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Screening Hydroplaning Risk Area By Hsd Data
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Screening Hydroplaning Risk Area By Hsd Data

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According to road safety reports from various RCAs, about 30%-40% of road crashes occurred in wet conditions and among these wet road crashes, at least 50% of the drivers experienced loss-of-control ...

According to road safety reports from various RCAs, about 30%-40% of road crashes occurred in wet conditions and among these wet road crashes, at least 50% of the drivers experienced loss-of-control of the vehicle in a partial or full degree, an indication of hydroplaning, which often resulted in serious injury or even fatal accidents. Unfortunately, risk of hydroplaning is often only considered in the design stage of roads and highways by providing sufficient drainage and proper selection of surface materials. During the operation and maintenance of roads and highways, there is still no direct and practical method to quantify hydroplaning risk for existing roads and highways.

Although several vehicle, roadway, and environmental factors affect the probability of hydroplaning, a general rule of thumb for highways is that hydroplaning can be expected for speeds above 70kph where water ponds to a depth of 2.5mm or greater over a distance of 10m or greater. In other words, for any set of driver inputs, tyre conditions and surfacing material, hydroplaning is only a function of water depth and vehicle speed. In this paper, a methodology for identifying and screening of hydroplaning risk area through analyzing the pavement transverse and longitudinal profile measurement from HSD survey will be introduced. Examples will be given to demonstrate that it will be a useful tool for road controlling agencies to evaluate the risk of hydroplaning for their road networks and to plan and carry out necessary maintenance actions to provide a safer road network for the public.

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  • Thank you, Mr. Chairman, for your kind introduction. Good morning, ladies and gentlemen! Today, the topic of my presentation is Screening Hydroplaning Risk Area by HSD Data. Without further ado, let’s let at the introduction.
  • According to road safety reports from various road controlling authorities in New Zealand, about 30%-40% of road crashes occurred in wet conditions. To reduce the number of crashes in wet weather, a lot of effort in the last 20 years has been put into studying and improving the skid resistance performance of the road pavement surfacing by the selection of polish resistant surfacing aggregates and the appropriate maintenance methods.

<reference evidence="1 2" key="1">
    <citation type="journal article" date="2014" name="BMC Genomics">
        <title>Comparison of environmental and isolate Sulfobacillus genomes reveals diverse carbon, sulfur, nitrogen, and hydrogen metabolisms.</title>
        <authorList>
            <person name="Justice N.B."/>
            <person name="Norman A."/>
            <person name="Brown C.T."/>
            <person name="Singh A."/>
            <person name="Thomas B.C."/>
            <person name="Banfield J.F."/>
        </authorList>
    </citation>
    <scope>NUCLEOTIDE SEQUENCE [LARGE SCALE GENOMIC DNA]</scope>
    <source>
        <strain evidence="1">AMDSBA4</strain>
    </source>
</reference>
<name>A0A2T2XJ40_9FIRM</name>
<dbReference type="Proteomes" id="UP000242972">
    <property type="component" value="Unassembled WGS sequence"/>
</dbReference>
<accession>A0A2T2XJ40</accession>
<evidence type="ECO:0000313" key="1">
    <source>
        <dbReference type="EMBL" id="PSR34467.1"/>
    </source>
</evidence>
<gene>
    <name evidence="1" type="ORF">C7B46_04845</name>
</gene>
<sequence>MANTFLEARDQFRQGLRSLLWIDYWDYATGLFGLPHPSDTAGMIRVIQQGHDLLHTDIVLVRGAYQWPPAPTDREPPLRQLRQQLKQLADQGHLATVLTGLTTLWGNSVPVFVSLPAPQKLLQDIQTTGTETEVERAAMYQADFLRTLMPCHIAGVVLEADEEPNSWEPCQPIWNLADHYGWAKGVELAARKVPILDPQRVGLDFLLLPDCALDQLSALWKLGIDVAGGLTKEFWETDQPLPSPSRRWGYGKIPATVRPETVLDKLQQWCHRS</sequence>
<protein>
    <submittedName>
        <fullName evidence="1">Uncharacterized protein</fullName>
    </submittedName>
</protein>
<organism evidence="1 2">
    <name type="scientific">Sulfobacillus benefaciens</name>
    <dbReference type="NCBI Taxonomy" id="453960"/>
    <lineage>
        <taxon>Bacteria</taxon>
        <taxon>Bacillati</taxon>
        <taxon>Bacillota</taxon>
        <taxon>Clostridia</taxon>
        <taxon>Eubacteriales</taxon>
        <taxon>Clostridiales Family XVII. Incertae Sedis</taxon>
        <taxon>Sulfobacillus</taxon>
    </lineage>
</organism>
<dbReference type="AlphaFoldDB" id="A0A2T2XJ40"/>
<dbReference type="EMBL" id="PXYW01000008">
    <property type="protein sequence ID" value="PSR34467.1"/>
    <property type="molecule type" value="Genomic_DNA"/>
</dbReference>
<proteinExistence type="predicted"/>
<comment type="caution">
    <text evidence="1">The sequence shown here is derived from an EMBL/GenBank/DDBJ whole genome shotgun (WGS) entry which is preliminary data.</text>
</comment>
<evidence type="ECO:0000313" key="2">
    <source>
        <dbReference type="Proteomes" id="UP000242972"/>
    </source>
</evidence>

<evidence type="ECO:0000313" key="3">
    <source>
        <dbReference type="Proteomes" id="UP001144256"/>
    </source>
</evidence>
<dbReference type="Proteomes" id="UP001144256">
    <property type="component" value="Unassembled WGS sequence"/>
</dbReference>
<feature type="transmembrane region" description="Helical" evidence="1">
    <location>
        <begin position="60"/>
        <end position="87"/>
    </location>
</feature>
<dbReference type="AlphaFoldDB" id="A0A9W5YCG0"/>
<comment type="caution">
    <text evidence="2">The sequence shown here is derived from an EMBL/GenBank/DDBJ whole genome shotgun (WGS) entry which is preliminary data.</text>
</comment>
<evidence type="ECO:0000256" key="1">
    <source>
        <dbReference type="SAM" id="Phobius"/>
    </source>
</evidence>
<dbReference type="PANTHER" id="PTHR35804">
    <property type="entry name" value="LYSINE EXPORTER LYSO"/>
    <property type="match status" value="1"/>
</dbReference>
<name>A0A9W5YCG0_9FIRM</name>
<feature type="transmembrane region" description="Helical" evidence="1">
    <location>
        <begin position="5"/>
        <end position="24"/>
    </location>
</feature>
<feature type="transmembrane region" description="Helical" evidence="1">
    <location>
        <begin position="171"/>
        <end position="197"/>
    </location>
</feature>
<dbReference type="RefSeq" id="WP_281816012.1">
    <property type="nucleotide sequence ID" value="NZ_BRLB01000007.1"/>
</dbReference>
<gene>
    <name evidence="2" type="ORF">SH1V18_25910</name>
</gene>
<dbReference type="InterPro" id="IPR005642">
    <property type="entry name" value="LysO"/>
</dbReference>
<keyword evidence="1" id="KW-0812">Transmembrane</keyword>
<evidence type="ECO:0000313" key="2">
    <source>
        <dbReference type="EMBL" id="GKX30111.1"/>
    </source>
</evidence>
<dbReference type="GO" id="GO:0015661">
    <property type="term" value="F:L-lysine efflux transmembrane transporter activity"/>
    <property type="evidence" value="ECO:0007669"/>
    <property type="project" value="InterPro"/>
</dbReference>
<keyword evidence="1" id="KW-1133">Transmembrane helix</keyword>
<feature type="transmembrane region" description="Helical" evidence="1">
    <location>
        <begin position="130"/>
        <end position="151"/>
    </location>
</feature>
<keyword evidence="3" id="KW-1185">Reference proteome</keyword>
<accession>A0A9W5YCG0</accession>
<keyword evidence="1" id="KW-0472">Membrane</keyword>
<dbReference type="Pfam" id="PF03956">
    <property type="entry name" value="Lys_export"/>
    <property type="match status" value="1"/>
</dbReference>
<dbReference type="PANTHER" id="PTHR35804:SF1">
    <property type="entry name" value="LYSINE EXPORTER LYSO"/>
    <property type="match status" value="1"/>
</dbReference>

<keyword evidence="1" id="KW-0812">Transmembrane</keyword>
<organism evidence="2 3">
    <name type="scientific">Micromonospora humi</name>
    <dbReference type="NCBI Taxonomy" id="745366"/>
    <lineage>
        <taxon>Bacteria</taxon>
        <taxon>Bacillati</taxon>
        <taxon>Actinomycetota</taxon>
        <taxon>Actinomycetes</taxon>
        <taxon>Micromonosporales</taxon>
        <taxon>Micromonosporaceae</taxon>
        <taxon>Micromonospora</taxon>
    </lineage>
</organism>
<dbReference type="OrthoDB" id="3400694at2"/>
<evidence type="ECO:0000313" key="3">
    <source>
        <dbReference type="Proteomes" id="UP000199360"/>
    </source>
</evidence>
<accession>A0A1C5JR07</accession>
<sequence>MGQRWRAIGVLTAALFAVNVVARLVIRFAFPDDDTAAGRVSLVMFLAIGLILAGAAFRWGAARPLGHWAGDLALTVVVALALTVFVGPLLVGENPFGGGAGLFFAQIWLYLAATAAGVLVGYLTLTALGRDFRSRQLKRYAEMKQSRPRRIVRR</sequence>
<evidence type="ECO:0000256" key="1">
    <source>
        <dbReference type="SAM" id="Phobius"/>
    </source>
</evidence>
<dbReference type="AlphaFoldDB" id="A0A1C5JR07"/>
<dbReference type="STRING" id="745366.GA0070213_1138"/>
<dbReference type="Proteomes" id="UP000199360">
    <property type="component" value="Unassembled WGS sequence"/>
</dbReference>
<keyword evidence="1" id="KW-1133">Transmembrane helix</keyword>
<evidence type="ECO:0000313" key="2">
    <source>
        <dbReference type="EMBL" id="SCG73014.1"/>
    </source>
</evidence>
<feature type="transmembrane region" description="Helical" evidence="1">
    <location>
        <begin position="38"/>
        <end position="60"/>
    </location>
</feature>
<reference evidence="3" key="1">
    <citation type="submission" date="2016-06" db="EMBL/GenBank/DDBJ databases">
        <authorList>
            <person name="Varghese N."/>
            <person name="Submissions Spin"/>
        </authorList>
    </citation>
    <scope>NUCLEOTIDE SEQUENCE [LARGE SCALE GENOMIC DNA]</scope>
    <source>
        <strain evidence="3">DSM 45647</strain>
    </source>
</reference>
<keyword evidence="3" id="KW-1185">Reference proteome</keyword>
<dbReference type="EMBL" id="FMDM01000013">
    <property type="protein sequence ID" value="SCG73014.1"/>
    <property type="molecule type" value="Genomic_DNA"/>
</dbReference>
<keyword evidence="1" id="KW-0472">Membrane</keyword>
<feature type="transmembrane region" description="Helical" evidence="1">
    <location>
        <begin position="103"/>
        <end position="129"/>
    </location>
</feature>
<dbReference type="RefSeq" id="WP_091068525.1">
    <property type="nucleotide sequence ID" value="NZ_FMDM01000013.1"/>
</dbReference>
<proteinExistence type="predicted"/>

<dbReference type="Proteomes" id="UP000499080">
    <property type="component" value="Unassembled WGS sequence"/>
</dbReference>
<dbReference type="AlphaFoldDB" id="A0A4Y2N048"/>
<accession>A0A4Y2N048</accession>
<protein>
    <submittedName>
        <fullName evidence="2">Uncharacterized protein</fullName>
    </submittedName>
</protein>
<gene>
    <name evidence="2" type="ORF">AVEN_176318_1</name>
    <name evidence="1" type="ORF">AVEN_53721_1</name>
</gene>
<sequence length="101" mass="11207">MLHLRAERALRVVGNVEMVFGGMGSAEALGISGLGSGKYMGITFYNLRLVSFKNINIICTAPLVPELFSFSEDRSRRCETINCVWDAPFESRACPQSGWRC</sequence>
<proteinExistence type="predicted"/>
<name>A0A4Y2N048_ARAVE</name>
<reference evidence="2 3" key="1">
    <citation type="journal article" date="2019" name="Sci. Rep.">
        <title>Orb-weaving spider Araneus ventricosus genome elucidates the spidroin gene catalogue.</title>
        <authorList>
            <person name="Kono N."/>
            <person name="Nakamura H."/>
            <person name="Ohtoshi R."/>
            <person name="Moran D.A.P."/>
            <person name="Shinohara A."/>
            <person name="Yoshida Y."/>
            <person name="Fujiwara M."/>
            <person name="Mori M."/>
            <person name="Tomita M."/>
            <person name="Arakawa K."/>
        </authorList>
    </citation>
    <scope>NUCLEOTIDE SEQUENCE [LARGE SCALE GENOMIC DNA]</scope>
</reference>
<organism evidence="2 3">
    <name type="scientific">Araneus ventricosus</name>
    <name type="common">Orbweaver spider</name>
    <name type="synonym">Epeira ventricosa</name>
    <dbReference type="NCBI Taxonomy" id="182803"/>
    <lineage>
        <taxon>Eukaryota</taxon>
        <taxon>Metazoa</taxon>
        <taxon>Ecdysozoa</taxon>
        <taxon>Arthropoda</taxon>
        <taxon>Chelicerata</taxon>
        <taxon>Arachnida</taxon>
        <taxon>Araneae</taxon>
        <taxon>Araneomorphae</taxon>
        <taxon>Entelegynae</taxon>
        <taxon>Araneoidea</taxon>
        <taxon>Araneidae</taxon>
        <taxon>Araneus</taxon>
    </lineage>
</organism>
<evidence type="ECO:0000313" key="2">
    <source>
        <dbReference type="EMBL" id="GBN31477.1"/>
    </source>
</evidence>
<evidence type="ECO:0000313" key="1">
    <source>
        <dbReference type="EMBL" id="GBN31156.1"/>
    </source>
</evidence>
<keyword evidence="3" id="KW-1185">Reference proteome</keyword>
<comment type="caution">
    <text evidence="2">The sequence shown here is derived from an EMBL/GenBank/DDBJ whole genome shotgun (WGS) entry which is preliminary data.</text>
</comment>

• However, as another type of wet weather risk, hydroplaning, is often only considered and handled in the design phase of road and highway engineering by providing sufficient drainage and proper selection of surface materials. During the operation and maintenance of roads and highways, there is still no direct and practical method to quantify hydroplaning risk on existing roads and highways. Usually, hydroplaning risk is considered as part of the skid resistance problem. However, hydroplaning is totally different from skidding in its mechanism and pavement with good skid resistance performance does not guarantee that it prevents hydroplaning risk.
  • To understand the mechanism and risk of hydroplaning, let’s look at a short movie first. From this movie, we get that for any set of driver inputs, tyre conditions and surfacing material, hydroplaning is only a function of water depth and vehicle speed. A general rule of thumb for highways is that hydroplaning can be expected for speeds above 70kph where water ponds to a depth of 2.5mm or greater over a distance of 10m or greater.
  • Pavement transverse profile is normally measured by HSD equipment such as laser profiler to calculate rut depth in the wheelpath. On the other side, water depth can be measured perpendicular to the water surface as the largest of the measured depths from a mean transverse profile. In this research, a methodology for identifying and screening of hydroplaning risk area through calculation of water depth from pavement profile measurement will be introduced.
  • Since both hydroplaning and traffic safety are very complex topic. Certain assumptions are necessary to solve the problem. The assumptions made in this study are Rainfall intensity and duration is enough to cause the maximum possible water depth on the road surface; Surface drainage is conducted on transverse direction only through the crossfall of road;The influence of tyre characteristics such as tread pattern and depth is ignored; The risk of hydroplaning exposed to all kinds of vehicles and drivers with the same travel speed by the road is similar.
  • With the assumptions mentioned above, the methodology developed for this problem is as follows: First, Compute the maximum water depth for each transverse profile measurement along the road section. Next, Calculate the minimum water depth that can cause hydroplaning of vehicle at specific travel speed. Finally, Find the hydroplaning risk area of road section for those areas with the actual maximum water depth exceeding the minimum water depth that can cause the hydroplaning of vehicle at specific travel speed with a length more than 10m.
  • The equation adopted in this research for the calculation of minimum water depth that can cause the hydroplaning of vehicle at certain speed is as follows. Where, WDmin is the minimum water depth in mm that can cause the hydroplaning of vehicle and S is the vehicle speed in kph. By using the above equation, the minimum water depth that cause hydroplaning of vehicle was calculated for a series of speeds as shown following table shown in this slide.

Screening Hydroplaning Risk Area By Hsd Data Screening Hydroplaning Risk Area By Hsd Data Presentation Transcript

  • Screening Hydroplaning Risk Area by HSD Data Dr Wei Liu Senior Engineer Fugro PMS Ltd